Health

Health
3:32 am
Tue November 18, 2014

Doctor Shortage Looming? Maybe Not

Victoria Elizabeth Fischer was presented with a white coat by her grandfather, Dr. Christian Van Den Heuvel, at Georgetown University School of Medicine in August. The ceremony marks the start for each new class of medical students.
Lisa Helfert Courtesy of Georgetown University

Originally published on Thu November 20, 2014 2:34 pm

The United States is facing a critical shortage of doctors that could seriously jeopardize the ability of a patient to get medical care in the coming years.

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Health
5:56 pm
Wed November 12, 2014

Ebola In 3-D: A Video Game To Guide Health Care Workers Through A Ward

A screenshot from a demo of the Ebola-training video game.
Courtesy of Shift Labs

Originally published on Wed November 12, 2014 8:47 pm

Could you walk through an Ebola treatment center in Liberia without catching the virus?

Soon you may be able to find out from the comfort of your living room. Shift Labs, a Seattle-based tech outfit, has developed a prototype for a video game that could be used to train health workers on duty in West Africa.

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Health
5:08 pm
Wed November 12, 2014

The Risk Of Brain Injuries Shifts As Children Grow Up

As children grow, they learn to crawl, to walk and then to drive. It turns out, the way they get hurt, and in particular their heads, evolves as as their forms of motion change.

Small children suffer head injuries from falling, while teenagers are at risk from car accidents, assaults and sports injuries, according to a paper published Wednesday in the New England Journal of Medicine.

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Health
3:35 am
Tue November 11, 2014

Medical Experts Look For New Ways To Test Ebola Drugs

Nurses assist a new patient at an Ebola center in Liberia's Lofa County. As drug trials get underway, patients may receive experimental medicines.
Tommy Trenchard NPR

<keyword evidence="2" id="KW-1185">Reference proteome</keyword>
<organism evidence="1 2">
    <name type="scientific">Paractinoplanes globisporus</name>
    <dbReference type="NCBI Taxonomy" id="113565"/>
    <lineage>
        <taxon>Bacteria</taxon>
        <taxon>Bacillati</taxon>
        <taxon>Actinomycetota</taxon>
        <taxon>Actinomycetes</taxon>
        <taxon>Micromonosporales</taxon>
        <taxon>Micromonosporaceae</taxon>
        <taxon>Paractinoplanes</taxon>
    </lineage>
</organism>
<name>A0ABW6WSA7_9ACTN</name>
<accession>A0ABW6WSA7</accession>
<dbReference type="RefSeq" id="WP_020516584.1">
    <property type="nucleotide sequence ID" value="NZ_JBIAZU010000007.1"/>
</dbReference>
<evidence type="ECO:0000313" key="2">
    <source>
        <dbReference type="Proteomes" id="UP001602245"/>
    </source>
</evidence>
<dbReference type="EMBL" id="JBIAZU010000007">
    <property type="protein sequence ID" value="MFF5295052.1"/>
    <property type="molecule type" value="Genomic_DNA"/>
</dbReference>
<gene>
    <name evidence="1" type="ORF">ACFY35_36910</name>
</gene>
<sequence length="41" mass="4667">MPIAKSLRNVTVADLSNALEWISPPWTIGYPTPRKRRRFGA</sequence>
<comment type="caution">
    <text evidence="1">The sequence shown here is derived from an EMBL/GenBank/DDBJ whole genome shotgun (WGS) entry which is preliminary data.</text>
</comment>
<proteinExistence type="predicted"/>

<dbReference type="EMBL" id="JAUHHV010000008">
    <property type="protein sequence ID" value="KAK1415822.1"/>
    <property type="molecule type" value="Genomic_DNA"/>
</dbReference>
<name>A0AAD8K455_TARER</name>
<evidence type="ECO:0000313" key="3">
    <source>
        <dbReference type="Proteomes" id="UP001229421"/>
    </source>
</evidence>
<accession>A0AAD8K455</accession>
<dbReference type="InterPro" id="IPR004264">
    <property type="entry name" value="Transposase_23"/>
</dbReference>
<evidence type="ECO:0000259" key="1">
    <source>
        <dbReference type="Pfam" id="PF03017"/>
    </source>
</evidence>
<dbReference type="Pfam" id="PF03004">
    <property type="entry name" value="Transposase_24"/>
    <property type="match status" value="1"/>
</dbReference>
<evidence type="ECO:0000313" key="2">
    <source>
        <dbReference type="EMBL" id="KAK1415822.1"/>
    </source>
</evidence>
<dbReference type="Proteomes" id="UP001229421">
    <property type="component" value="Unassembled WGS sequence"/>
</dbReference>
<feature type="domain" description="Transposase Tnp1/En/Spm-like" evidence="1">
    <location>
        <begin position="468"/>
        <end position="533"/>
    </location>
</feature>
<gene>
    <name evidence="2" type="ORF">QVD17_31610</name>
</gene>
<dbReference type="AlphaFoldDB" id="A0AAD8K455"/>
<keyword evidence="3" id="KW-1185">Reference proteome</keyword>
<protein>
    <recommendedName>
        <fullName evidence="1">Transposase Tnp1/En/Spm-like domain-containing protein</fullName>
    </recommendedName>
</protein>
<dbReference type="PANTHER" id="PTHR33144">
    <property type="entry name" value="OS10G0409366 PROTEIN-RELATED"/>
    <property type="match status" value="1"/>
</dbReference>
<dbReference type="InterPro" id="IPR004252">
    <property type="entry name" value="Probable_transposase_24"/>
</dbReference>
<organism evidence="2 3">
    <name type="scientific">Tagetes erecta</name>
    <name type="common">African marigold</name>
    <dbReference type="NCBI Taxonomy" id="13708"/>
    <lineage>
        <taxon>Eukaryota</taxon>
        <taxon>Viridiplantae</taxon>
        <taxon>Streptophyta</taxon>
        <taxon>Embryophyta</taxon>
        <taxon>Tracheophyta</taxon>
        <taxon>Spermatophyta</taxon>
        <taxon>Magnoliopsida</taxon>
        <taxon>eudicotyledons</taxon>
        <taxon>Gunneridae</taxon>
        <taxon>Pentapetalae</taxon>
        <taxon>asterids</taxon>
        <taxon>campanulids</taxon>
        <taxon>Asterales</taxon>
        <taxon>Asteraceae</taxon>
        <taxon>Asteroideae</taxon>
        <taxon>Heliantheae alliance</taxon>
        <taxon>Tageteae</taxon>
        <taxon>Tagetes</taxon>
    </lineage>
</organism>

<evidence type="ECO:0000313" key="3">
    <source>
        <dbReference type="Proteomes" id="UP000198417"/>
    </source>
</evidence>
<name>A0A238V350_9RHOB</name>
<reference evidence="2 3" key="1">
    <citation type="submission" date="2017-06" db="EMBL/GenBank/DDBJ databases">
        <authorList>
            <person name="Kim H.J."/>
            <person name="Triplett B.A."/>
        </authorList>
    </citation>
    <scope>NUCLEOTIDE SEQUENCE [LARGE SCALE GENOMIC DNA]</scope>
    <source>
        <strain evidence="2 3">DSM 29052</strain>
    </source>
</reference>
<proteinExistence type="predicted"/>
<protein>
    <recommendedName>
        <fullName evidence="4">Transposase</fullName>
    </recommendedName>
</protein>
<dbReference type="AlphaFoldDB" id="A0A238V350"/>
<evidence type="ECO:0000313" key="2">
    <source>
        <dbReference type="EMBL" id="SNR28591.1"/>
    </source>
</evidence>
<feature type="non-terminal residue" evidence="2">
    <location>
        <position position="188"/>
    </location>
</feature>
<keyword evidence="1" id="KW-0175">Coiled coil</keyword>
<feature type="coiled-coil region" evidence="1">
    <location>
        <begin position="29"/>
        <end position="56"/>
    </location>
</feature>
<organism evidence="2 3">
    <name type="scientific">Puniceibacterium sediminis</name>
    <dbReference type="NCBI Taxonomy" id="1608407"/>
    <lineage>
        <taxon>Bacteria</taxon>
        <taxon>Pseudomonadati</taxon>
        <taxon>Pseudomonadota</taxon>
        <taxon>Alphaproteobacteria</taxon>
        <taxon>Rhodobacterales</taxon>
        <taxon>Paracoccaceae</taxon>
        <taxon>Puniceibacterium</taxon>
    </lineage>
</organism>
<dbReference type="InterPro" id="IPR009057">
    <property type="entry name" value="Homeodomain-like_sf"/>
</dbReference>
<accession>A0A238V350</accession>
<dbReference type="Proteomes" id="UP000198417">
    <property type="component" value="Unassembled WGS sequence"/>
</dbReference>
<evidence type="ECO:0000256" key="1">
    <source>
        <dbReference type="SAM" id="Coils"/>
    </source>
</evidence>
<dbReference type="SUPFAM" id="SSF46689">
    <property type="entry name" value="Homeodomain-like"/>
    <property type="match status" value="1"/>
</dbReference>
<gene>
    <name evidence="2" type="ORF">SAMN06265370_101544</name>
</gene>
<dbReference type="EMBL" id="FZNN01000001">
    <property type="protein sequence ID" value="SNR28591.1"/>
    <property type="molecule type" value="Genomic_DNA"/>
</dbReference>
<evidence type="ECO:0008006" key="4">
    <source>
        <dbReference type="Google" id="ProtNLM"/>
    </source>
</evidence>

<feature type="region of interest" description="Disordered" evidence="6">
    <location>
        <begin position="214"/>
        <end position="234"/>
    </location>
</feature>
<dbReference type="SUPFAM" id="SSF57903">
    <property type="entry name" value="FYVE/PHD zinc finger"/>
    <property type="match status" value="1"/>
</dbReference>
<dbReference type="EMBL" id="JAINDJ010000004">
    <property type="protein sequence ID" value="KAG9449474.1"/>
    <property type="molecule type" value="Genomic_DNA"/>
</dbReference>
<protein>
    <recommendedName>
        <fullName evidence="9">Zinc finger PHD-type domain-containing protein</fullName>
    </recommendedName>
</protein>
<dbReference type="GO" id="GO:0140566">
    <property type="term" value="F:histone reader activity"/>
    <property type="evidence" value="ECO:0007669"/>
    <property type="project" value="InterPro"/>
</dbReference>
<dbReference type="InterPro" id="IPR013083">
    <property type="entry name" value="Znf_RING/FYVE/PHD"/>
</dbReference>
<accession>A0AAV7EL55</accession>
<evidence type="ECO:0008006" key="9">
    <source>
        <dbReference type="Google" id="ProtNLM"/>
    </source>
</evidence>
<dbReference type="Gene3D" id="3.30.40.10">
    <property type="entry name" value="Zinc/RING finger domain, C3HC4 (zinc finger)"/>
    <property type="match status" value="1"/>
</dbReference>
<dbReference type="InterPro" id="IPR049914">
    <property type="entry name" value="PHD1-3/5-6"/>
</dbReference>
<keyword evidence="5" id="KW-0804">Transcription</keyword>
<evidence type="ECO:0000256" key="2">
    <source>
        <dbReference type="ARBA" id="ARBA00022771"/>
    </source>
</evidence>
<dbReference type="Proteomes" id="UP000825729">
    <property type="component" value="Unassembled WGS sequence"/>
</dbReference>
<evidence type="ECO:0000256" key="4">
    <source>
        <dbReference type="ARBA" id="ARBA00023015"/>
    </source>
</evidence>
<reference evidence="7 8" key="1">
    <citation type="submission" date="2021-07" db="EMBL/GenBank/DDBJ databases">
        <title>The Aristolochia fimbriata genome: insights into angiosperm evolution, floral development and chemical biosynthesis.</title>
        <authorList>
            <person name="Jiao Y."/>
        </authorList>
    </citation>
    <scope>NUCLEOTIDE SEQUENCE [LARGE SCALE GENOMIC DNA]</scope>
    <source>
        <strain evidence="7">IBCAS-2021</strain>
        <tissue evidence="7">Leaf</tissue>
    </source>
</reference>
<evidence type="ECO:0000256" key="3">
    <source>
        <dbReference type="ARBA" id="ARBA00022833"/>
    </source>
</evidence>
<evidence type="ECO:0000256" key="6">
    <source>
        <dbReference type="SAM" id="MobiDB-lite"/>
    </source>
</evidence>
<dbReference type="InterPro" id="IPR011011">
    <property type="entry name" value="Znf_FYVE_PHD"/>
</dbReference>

Originally published on Tue November 11, 2014 8:06 am

Medical experts are meeting today and tomorrow at the World Health Organization in Geneva to figure out how to test potential Ebola drugs in Africa. In addition to determining which experimental drugs should be the highest priority, the experts are sorting through some difficult ethical issues.

In short, they're trying to figure out how to design tests that will provide the fastest and most trustworthy answers — and yet minimize the need for comparison groups who won't be offered the experimental treatments.

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Health
6:52 pm
Mon November 10, 2014

A Smartphone Gadget Pumps Up Breast-Milk Banks

Newborn in an incubator at Greytown Hospital in South Africa in 2009.
Wendy Stone Courtesy of PATH

Originally published on Tue November 11, 2014 10:37 am

Breast-milk banks are a great way to help babies whose mothers aren't able to breast-feed. Breast milk, in case you didn't know, does a better job than formula at bolstering a baby's immune system, especially if the tot is premature or underweight.

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Health
4:30 pm
Mon November 10, 2014

HealthCare.gov's Tech Improvements Mean You Can Now Window Shop

Consumers can window shop on HealthCare.gov leading up to open enrollment, which starts Saturday.
AP

Originally published on Tue November 11, 2014 8:59 am

HealthCare.gov barely worked when it launched last fall, with only six people able to enroll in a plan on opening day.

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Health
3:35 pm
Mon November 10, 2014

Kidney Dialysis Company Expands Into The Hospital Business

Dialysis giant DaVita HealthCare Partners is moving into the hospital business.
Courtesy of DaVita HealthCare Partners

Originally published on Mon November 10, 2014 7:08 pm

Critics of America's health care system say it's really a "sick care" system. Doctors and hospitals only get paid for treating people when they're sick.

But that's starting to change. Health insurance companies and big government payers like Medicare are starting to reward doctors and hospitals for keeping people healthy.